We wanted to get out paddling, but Isaac worried he would tip over in his new kayak if we encountered waves. Tyson suggested we go to Essex Bay which is quite protected from ocean waves. We could stay behind the Crane Beach peninsula and paddle to Choate Island.
We tried a different Essex Bay launch site, clammer’s beach on Conomo point. Isaac and I swam at the point last weekend with friends. Both weekends, I found a parking space in the non-resident area. Today, we launched from clammer’s beach at high tide, which worked well. When we returned at low tide, it was a muddy mess. For future reference, within an hour of low tide, we should instead launch from the point proper.
Before going out paddling, Tyson and I insisted Isaac practice capsizing and getting out of the boat — a wet exit. Practicing a wet exit is considered standard practice even for adults in a new kayak, and especially so when the cockpit opening is small. Isaac wailed. We almost had to pack everything up and go home. A few other kayakers launched. A guy landed with his single person sailboat and loaded it on his car. Three motor boats put in from the trailer ramp and puttered off. An older couple waded out into the water, giving us funny looks for tormenting our kid. Finally, with enough hugs and granola bar bribes, Isaac cooperated.
On his first try, he couldn’t get his legs out and I had to flip him back upright. On the second try, he got far enough out to breath, but one foot was still caught. On the third try, he swam out. Phew. Now we could go have fun.
We didn’t make it to Choate Island. Instead we ate lunch on a sandbar the tide had exposed. After lunch, we changed course to Crane Beach. We could land at the mouth of the bay and poke our nose into the one foot waves on the ocean. Tyson and I didn’t need a rest, so we headed straight out to the waves. Isaac was going to stop on an empty sandbar, but when both of us kept going, he decided to also. At first he wanted to brave the waves. He passed us and led the way into the breakers. But after a wave dumped water in his boat, and another capsized him, he lost his confidence. Isaac seems to be going through the same progression as we did when we bought the Bullitt K2. At first the Bullitt was so tippy Tyson and I could barely paddle it. I remember arguments of the form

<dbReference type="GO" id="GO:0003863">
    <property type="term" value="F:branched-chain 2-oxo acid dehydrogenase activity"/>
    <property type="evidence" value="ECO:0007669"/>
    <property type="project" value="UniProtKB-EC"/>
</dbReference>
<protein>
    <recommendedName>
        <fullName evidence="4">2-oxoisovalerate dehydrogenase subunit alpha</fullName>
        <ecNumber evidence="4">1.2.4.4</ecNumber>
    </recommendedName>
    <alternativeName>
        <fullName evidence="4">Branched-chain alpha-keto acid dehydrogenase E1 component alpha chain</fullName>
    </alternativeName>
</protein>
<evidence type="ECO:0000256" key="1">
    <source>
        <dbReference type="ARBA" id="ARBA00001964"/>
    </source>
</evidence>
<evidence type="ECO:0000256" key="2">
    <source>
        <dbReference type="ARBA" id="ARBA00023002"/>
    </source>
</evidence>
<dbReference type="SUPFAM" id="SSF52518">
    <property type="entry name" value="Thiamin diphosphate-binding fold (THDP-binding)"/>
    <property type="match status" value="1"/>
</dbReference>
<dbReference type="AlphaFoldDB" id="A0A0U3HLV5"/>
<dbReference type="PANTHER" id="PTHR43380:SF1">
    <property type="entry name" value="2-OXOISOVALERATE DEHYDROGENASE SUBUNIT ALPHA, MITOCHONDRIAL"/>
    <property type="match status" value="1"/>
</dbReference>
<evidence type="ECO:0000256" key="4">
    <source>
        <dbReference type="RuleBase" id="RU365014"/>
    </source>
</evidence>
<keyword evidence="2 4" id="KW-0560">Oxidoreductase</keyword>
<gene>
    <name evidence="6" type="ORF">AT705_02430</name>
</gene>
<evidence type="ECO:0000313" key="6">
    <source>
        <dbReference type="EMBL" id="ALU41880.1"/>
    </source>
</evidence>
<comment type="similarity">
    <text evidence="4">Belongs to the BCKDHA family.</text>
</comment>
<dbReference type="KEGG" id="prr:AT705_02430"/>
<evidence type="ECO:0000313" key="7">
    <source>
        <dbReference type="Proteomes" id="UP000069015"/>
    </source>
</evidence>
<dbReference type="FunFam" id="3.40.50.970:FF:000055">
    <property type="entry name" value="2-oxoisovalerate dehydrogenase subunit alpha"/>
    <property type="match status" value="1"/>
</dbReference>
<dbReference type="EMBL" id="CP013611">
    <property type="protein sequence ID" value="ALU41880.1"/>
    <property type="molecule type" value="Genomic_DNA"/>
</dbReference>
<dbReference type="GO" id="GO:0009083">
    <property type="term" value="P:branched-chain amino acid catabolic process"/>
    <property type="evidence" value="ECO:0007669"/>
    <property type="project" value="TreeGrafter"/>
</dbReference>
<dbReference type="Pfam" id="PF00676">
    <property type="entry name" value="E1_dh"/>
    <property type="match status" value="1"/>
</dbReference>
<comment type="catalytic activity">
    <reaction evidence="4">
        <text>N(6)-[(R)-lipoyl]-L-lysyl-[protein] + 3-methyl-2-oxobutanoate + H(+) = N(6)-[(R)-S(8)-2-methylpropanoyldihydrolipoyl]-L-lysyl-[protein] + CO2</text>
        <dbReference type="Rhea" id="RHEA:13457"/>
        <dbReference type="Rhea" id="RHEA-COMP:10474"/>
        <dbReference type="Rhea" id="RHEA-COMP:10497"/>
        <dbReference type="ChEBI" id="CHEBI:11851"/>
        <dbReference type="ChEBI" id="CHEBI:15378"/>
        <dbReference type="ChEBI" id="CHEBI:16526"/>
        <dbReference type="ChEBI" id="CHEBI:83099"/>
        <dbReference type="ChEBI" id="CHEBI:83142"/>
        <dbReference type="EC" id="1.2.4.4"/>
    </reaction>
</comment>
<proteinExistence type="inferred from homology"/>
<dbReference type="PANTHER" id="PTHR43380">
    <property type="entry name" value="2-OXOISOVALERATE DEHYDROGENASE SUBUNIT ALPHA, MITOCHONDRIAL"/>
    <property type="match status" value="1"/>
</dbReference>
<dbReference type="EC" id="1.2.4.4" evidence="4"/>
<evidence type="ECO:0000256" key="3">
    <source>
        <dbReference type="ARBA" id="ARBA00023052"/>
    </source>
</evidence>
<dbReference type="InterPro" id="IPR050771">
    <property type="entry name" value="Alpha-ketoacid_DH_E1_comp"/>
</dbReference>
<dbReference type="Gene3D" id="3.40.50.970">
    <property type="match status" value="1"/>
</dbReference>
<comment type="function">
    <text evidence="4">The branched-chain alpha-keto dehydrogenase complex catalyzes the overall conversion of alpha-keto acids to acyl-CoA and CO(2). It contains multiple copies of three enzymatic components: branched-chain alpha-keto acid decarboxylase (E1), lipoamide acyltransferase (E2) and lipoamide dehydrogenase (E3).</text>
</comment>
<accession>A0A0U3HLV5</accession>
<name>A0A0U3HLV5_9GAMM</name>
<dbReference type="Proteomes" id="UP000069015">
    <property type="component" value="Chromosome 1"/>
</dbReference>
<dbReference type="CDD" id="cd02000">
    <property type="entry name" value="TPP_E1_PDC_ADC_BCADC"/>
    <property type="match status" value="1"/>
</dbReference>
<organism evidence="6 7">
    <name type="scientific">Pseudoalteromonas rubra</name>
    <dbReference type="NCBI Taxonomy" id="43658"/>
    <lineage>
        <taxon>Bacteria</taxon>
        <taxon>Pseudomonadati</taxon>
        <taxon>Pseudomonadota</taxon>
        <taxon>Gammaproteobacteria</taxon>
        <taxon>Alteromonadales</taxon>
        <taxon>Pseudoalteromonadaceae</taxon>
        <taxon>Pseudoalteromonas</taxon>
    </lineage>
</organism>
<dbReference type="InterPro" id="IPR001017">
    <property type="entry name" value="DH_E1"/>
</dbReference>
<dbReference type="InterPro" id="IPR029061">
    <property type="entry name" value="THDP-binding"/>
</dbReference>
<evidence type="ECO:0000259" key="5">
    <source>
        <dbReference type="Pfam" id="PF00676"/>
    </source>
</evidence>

“You are rocking the boat.”
“No you are about to tip us over.”
“We can’t paddle this in waves, I’m doing nothing but bracing.”
“I’m done with this boat. We are selling it.”
With practice we learned how to paddle that racing tandem, and learned to love responsive kayaks.
I hope Isaac persists through the initial difficult learning stage, and comes to love high performance boats too.
I caught a few surf rides on the little waves. I think I saw Tyson having fun also. Then we landed on the sand bar to look for shells and critters. We found lots of hermit crabs, some krill in a tidal pool, various shells, and some small yellow bivalves hiding in the sand. By the time the sand bar was big enough for the power boats to land, Isaac was ready to paddle back to the put-in. He paddled the whole way by himself.
That evening over lobster dinner, Isaac reviewed the day.
“I flipped over five times,” he said, “three times at the start for practice, and two times for fun.”